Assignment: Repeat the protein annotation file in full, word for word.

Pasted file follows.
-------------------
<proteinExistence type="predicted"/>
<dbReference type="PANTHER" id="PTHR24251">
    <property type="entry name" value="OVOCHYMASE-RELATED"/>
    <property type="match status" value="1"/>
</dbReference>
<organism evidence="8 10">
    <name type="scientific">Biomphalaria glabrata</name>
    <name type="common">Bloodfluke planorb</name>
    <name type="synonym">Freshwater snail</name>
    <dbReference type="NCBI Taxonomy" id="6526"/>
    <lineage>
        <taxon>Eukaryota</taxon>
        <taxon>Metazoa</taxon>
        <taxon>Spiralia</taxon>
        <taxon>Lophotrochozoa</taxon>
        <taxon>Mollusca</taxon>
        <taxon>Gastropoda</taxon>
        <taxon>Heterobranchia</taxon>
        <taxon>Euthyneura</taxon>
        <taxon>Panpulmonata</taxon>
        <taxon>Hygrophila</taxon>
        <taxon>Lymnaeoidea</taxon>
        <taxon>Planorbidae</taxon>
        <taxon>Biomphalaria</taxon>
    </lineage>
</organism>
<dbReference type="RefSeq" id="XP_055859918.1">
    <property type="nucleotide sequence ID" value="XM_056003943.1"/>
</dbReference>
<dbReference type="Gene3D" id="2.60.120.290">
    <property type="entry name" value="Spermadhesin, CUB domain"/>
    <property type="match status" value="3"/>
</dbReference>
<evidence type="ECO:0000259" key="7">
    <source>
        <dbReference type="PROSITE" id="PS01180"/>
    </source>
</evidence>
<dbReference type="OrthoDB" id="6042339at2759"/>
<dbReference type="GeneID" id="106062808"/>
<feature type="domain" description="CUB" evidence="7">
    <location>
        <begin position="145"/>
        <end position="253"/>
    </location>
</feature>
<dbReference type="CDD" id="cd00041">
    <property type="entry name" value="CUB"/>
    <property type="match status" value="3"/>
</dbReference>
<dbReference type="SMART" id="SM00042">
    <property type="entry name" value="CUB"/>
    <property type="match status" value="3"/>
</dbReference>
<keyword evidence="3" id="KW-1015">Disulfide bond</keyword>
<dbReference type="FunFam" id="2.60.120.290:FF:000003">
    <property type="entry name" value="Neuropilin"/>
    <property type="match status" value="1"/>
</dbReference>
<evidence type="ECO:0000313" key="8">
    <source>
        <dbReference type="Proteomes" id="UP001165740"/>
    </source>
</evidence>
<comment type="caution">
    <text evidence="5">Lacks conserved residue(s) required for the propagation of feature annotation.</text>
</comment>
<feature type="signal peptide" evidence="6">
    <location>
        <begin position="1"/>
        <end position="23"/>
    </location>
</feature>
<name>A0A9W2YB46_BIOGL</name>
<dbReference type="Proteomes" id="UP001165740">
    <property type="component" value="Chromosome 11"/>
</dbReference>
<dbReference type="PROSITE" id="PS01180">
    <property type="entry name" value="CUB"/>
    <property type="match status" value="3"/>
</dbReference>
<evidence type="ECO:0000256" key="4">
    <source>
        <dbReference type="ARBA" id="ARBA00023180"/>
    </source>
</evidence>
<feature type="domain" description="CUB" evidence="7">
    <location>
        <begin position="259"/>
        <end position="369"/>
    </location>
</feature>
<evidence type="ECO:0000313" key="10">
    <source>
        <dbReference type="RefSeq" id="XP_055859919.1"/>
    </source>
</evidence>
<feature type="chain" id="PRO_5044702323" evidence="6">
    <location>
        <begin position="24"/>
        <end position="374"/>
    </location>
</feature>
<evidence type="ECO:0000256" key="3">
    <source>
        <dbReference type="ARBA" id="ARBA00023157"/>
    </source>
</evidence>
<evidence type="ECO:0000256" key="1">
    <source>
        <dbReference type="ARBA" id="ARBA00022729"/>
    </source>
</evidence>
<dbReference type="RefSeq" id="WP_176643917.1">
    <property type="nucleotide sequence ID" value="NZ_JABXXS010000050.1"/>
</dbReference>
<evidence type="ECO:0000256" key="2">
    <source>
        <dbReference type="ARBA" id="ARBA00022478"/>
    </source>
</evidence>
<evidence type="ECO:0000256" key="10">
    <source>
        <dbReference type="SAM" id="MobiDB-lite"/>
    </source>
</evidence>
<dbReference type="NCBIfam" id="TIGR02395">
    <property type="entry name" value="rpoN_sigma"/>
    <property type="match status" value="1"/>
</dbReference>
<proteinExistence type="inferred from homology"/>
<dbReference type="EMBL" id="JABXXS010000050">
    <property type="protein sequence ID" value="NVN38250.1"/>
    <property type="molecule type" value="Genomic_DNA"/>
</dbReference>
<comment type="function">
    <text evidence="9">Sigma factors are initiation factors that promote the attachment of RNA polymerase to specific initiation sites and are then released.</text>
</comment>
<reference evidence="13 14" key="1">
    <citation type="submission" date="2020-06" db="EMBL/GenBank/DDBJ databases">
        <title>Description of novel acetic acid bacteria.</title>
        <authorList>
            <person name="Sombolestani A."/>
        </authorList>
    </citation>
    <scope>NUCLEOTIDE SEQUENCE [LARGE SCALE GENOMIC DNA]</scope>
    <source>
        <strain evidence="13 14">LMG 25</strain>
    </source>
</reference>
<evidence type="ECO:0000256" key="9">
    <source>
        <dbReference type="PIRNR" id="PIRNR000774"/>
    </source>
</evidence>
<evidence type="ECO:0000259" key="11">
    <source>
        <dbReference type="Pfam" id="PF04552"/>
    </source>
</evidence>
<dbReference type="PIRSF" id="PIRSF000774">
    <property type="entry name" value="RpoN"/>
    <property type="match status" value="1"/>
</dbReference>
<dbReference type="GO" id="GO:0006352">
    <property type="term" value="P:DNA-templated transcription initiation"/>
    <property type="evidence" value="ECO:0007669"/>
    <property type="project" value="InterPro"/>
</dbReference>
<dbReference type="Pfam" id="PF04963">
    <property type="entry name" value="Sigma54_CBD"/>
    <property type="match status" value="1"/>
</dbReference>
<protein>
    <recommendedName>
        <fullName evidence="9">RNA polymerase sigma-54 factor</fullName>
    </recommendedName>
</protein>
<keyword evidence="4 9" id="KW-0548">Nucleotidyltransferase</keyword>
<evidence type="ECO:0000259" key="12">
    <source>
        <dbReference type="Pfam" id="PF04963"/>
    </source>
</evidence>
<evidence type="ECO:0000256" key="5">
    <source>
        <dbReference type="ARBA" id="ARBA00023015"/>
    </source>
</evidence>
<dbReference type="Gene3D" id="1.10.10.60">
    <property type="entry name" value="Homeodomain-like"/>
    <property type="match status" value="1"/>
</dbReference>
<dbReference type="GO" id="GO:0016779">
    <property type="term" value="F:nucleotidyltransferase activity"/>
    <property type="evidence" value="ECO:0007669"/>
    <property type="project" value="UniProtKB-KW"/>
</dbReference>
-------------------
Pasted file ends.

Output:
<proteinExistence type="predicted"/>
<dbReference type="PANTHER" id="PTHR24251">
    <property type="entry name" value="OVOCHYMASE-RELATED"/>
    <property type="match status" value="1"/>
</dbReference>
<organism evidence="8 10">
    <name type="scientific">Biomphalaria glabrata</name>
    <name type="common">Bloodfluke planorb</name>
    <name type="synonym">Freshwater snail</name>
    <dbReference type="NCBI Taxonomy" id="6526"/>
    <lineage>
        <taxon>Eukaryota</taxon>
        <taxon>Metazoa</taxon>
        <taxon>Spiralia</taxon>
        <taxon>Lophotrochozoa</taxon>
        <taxon>Mollusca</taxon>
        <taxon>Gastropoda</taxon>
        <taxon>Heterobranchia</taxon>
        <taxon>Euthyneura</taxon>
        <taxon>Panpulmonata</taxon>
        <taxon>Hygrophila</taxon>
        <taxon>Lymnaeoidea</taxon>
        <taxon>Planorbidae</taxon>
        <taxon>Biomphalaria</taxon>
    </lineage>
</organism>
<dbReference type="RefSeq" id="XP_055859918.1">
    <property type="nucleotide sequence ID" value="XM_056003943.1"/>
</dbReference>
<dbReference type="Gene3D" id="2.60.120.290">
    <property type="entry name" value="Spermadhesin, CUB domain"/>
    <property type="match status" value="3"/>
</dbReference>
<evidence type="ECO:0000259" key="7">
    <source>
        <dbReference type="PROSITE" id="PS01180"/>
    </source>
</evidence>
<dbReference type="OrthoDB" id="6042339at2759"/>
<dbReference type="GeneID" id="106062808"/>
<feature type="domain" description="CUB" evidence="7">
    <location>
        <begin position="145"/>
        <end position="253"/>
    </location>
</feature>
<dbReference type="CDD" id="cd00041">
    <property type="entry name" value="CUB"/>
    <property type="match status" value="3"/>
</dbReference>
<dbReference type="SMART" id="SM00042">
    <property type="entry name" value="CUB"/>
    <property type="match status" value="3"/>
</dbReference>
<keyword evidence="3" id="KW-1015">Disulfide bond</keyword>
<dbReference type="FunFam" id="2.60.120.290:FF:000003">
    <property type="entry name" value="Neuropilin"/>
    <property type="match status" value="1"/>
</dbReference>
<evidence type="ECO:0000313" key="8">
    <source>
        <dbReference type="Proteomes" id="UP001165740"/>
    </source>
</evidence>
<comment type="caution">
    <text evidence="5">Lacks conserved residue(s) required for the propagation of feature annotation.</text>
</comment>
<feature type="signal peptide" evidence="6">
    <location>
        <begin position="1"/>
        <end position="23"/>
    </location>
</feature>
<name>A0A9W2YB46_BIOGL</name>
<dbReference type="Proteomes" id="UP001165740">
    <property type="component" value="Chromosome 11"/>
</dbReference>
<dbReference type="PROSITE" id="PS01180">
    <property type="entry name" value="CUB"/>
    <property type="match status" value="3"/>
</dbReference>
<evidence type="ECO:0000256" key="4">
    <source>
        <dbReference type="ARBA" id="ARBA00023180"/>
    </source>
</evidence>
<feature type="domain" description="CUB" evidence="7">
    <location>
        <begin position="259"/>
        <end position="369"/>
    </location>
</feature>
<evidence type="ECO:0000313" key="10">
    <source>
        <dbReference type="RefSeq" id="XP_055859919.1"/>
    </source>
</evidence>
<feature type="chain" id="PRO_5044702323" evidence="6">
    <location>
        <begin position="24"/>
        <end position="374"/>
    </location>
</feature>
<evidence type="ECO:0000256" key="3">
    <source>
        <dbReference type="ARBA" id="ARBA00023157"/>
    </source>
</evidence>
<evidence type="ECO:0000256" key="1">
    <source>
        <dbReference type="ARBA" id="ARBA00022729"/>
    </source>
</evidence>
<dbReference type="RefSeq" id="WP_176643917.1">
    <property type="nucleotide sequence ID" value="NZ_JABXXS010000050.1"/>
</dbReference>
<evidence type="ECO:0000256" key="2">
    <source>
        <dbReference type="ARBA" id="ARBA00022478"/>
    </source>
</evidence>
<evidence type="ECO:0000256" key="10">
    <source>
        <dbReference type="SAM" id="MobiDB-lite"/>
    </source>
</evidence>
<dbReference type="NCBIfam" id="TIGR02395">
    <property type="entry name" value="rpoN_sigma"/>
    <property type="match status" value="1"/>
</dbReference>
<proteinExistence type="inferred from homology"/>
<dbReference type="EMBL" id="JABXXS010000050">
    <property type="protein sequence ID" value="NVN38250.1"/>
    <property type="molecule type" value="Genomic_DNA"/>
</dbReference>
<comment type="function">
    <text evidence="9">Sigma factors are initiation factors that promote the attachment of RNA polymerase to specific initiation sites and are then released.</text>
</comment>
<reference evidence="13 14" key="1">
    <citation type="submission" date="2020-06" db="EMBL/GenBank/DDBJ databases">
        <title>Description of novel acetic acid bacteria.</title>
        <authorList>
            <person name="Sombolestani A."/>
        </authorList>
    </citation>
    <scope>NUCLEOTIDE SEQUENCE [LARGE SCALE GENOMIC DNA]</scope>
    <source>
        <strain evidence="13 14">LMG 25</strain>
    </source>
</reference>
<evidence type="ECO:0000256" key="9">
    <source>
        <dbReference type="PIRNR" id="PIRNR000774"/>
    </source>
</evidence>
<evidence type="ECO:0000259" key="11">
    <source>
        <dbReference type="Pfam" id="PF04552"/>
    </source>
</evidence>
<dbReference type="PIRSF" id="PIRSF000774">
    <property type="entry name" value="RpoN"/>
    <property type="match status" value="1"/>
</dbReference>
<dbReference type="GO" id="GO:0006352">
    <property type="term" value="P:DNA-templated transcription initiation"/>
    <property type="evidence" value="ECO:0007669"/>
    <property type="project" value="InterPro"/>
</dbReference>
<dbReference type="Pfam" id="PF04963">
    <property type="entry name" value="Sigma54_CBD"/>
    <property type="match status" value="1"/>
</dbReference>
<protein>
    <recommendedName>
        <fullName evidence="9">RNA polymerase sigma-54 factor</fullName>
    </recommendedName>
</protein>
<keyword evidence="4 9" id="KW-0548">Nucleotidyltransferase</keyword>
<evidence type="ECO:0000259" key="12">
    <source>
        <dbReference type="Pfam" id="PF04963"/>
    </source>
</evidence>
<evidence type="ECO:0000256" key="5">
    <source>
        <dbReference type="ARBA" id="ARBA00023015"/>
    </source>
</evidence>
<dbReference type="Gene3D" id="1.10.10.60">
    <property type="entry name" value="Homeodomain-like"/>
    <property type="match status" value="1"/>
</dbReference>
<dbReference type="GO" id="GO:0016779">
    <property type="term" value="F:nucleotidyltransferase activity"/>
    <property type="evidence" value="ECO:0007669"/>
    <property type="project" value="UniProtKB-KW"/>
</dbReference>